My husband went and was expelled from St Thomas More in Burnaby BC. He’s told me numerous stories of physical abuse at the hands of the brothers there, but somehow was spared from receiving one of the sexual assaults that were handed out so liberally. His school-hood friend was not so lucky though and was sexually assaulted in the early 80s by Kevin Short. He sent us a link to this page, and I have spent days now coming back to read as much as I can. Ironically, while looking over the accused lists I came across the Deacon of my own church in the 80s. William Kokesch of St Edmonds in Beaconsfield Quebec. I wonder how many of my own childhood friends were damaged by him?
    Despite both of us surviving Catholic upbringings and avoiding molestation at church or school, we are both survivors of childhood sexual trauma none the less. My reason for posting here though, is to speak to the alienation from Catholic families when trying to heal from childhood sexual abuse. We’ve been estranged from my husband’s family for at least a decade and have been struggling with them for more than two (for my husband it’s been a lifetime). My father-in-law ( a devote Catholic and child abuse apologist) and two of his brother’s were charged in the early 90s with sexual interference of minors, and today is still a respected member of St Nicholas church in Walnut Grove in Langley BC. His wife has played the organ for the church for decades. They support the church financially, spiritually and call me a witch. They explain our rejection of the church by saying I bewitched my husband away from the faith. Until we met, my husband worked full time for his parents and at 27 had never left home. He helped manage their 80 acre farm in Abbotsford, but had already stopped attending any kind of church services. Within weeks of starting to date the issues with his family began. By the time my first daughter was born 18 months later I was adamant that my children not be left alone with ANY family members (my father-in-laws are the oldest of a 9). She turns 21 this month and we have spent her whole life aware of the danger his family poses to her still. Now a new issue has our attention, my in-laws are worth quite a bit of money, and as they continue to age and the extended family continues to alienate and demonize us, my husband worries about the church being bequeathed large donations and/or willed monies out of their estate. We have reconciled with the fact that my husband may be written out completely but does anyone have any links focused on this kind of issue that they can share? We just want to know if there is a way to be proactive in protecting his family legacy.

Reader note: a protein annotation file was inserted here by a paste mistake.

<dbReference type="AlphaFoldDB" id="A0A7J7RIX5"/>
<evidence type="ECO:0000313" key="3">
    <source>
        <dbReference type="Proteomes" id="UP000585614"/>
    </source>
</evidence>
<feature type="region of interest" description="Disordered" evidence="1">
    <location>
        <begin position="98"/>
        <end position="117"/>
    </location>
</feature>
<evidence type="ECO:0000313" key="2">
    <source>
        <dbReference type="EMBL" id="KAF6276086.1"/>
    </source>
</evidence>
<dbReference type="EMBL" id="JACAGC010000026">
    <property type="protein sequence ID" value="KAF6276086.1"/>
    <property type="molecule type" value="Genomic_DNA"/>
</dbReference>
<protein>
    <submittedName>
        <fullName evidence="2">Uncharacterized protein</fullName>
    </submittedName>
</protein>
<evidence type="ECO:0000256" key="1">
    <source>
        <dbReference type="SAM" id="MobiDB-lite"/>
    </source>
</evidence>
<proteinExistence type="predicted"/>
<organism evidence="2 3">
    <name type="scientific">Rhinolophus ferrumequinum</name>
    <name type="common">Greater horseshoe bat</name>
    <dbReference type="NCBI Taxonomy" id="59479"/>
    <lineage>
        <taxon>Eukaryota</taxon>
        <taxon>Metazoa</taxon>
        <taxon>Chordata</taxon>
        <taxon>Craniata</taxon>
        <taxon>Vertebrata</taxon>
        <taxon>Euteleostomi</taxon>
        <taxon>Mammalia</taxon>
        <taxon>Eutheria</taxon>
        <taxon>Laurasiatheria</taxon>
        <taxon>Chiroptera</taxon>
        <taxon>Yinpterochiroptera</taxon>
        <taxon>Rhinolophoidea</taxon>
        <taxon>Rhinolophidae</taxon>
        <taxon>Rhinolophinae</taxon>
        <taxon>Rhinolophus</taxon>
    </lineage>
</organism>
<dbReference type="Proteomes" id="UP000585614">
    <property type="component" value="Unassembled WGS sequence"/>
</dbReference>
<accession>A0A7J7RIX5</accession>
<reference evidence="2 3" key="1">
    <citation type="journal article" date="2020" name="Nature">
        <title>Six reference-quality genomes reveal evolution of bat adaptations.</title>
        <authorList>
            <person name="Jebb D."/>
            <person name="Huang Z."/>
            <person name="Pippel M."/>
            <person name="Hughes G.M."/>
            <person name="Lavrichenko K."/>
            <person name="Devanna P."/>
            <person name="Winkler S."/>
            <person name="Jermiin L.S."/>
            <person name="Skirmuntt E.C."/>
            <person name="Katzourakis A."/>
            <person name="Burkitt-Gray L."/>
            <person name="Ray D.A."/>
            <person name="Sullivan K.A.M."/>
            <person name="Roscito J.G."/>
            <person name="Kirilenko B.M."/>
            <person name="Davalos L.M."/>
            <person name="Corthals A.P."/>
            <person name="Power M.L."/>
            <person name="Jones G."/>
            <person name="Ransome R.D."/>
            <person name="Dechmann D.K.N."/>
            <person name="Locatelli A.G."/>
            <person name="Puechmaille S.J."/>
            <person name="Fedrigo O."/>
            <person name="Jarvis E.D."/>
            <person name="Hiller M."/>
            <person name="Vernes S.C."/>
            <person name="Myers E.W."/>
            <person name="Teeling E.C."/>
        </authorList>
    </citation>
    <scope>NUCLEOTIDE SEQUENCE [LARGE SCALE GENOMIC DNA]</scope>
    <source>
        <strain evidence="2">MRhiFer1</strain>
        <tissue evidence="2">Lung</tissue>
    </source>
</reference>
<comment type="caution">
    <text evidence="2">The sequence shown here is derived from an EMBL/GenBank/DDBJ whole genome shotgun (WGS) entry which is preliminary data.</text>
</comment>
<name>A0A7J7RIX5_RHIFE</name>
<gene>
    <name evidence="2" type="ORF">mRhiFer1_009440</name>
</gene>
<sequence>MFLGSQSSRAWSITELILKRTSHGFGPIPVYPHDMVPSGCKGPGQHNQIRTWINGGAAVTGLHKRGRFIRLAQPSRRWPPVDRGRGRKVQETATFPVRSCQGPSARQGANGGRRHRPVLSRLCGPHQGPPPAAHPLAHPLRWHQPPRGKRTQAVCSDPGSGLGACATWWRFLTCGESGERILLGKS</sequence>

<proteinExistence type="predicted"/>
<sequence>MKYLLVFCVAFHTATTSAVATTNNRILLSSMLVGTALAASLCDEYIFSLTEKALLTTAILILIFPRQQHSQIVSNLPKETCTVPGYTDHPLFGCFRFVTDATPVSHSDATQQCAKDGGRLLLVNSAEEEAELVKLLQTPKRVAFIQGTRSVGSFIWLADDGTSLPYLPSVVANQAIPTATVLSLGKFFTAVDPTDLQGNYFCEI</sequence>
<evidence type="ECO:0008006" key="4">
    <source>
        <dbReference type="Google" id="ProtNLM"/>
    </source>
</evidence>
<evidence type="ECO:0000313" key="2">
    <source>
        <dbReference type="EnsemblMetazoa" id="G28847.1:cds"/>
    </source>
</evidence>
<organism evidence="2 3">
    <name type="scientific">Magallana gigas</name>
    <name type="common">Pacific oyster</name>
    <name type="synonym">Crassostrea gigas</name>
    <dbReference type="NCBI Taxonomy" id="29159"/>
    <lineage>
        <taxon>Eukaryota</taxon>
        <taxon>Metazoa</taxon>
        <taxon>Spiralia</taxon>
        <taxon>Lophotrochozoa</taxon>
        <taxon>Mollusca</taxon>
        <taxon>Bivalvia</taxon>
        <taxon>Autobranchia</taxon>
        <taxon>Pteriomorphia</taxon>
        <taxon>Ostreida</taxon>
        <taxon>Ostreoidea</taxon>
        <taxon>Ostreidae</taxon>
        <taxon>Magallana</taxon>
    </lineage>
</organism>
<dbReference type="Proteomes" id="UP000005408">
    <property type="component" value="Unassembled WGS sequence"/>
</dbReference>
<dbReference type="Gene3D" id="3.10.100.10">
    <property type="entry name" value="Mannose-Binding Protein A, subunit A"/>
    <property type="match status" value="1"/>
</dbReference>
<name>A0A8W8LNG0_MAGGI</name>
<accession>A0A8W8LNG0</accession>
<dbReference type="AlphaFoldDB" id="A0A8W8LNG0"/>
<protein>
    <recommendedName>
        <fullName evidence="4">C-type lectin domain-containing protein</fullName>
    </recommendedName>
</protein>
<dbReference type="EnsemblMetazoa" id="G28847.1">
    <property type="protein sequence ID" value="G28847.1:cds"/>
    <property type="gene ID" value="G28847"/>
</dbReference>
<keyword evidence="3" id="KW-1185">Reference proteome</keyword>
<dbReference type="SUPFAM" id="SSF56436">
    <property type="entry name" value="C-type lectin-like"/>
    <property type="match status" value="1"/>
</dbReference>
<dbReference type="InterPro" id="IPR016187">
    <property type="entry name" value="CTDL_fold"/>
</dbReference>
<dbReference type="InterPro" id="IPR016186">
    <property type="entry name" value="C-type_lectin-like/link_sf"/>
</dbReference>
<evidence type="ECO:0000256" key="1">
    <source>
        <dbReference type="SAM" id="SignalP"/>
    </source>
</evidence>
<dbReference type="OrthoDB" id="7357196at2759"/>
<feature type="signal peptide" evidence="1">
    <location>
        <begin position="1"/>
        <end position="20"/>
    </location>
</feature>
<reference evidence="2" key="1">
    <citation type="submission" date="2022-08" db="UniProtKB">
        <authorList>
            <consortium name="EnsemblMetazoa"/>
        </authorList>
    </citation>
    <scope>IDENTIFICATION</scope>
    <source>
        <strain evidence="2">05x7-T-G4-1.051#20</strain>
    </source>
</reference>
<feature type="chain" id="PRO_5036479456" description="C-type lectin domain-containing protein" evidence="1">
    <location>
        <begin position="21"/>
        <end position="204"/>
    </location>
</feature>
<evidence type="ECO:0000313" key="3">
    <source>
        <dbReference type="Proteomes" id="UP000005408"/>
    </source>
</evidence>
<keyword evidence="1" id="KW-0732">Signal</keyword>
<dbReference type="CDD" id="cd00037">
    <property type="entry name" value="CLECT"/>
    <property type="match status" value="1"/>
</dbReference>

• Phil Johnson says:

      Unfortunately, I think you will find that his parents can do whatever they wish as it’s their assets and not your husband’s. Children can’t force their parents to give them an inheritance…it’s their decision and theirs alone. Sad but true. The best you can do is to live your lives and not bank on any inheritance…this way you won’t be disappointed. And if they do leave him something, then it’s a bonus.

      • Rica says:

        Phil I think to some degree you are right and we are by no means interested in forcing anyone to do anything, nor are we banking on any inheritance for the very reason you stated… it’s their decision but I’m talking about contesting money being given to the church. If it goes to my sister-in-laws, so be it. I have a friend that was able to block the Jehovah Witnesses from getting her parents house when they were moved into assisted living, I’m just wondering if anyone has any experience with the Catholic Church and a similar situation.

        • Phil Johnson says:

          I’ve never heard of that happening but I doubt there would be anything you could do. The cost in lawyers for you to fight such a thing would be enormous…would it be worth it?

        • bc says:

          I have a friend that was able to block the Jehovah Witnesses from getting her parents house when they were moved into assisted living,

          Your anecdote pertains to living persons and it is not a similar situation to your’s. A court would tend to uphold the interests of (living) vulnerable persons. The equity of the house and/or it’s rental and/or it’s sale could finance assisted living accommodations. In certain jurisdictions liquidation of property assets are a pre-requisite to public assistance.

          You are asking about wills and estates; i.e. deceased persons. Undue influence is a legal ground to challenge a will. Proving it is complex; and (very) costly. As courts tend to want to enforce wills; it would also be risky.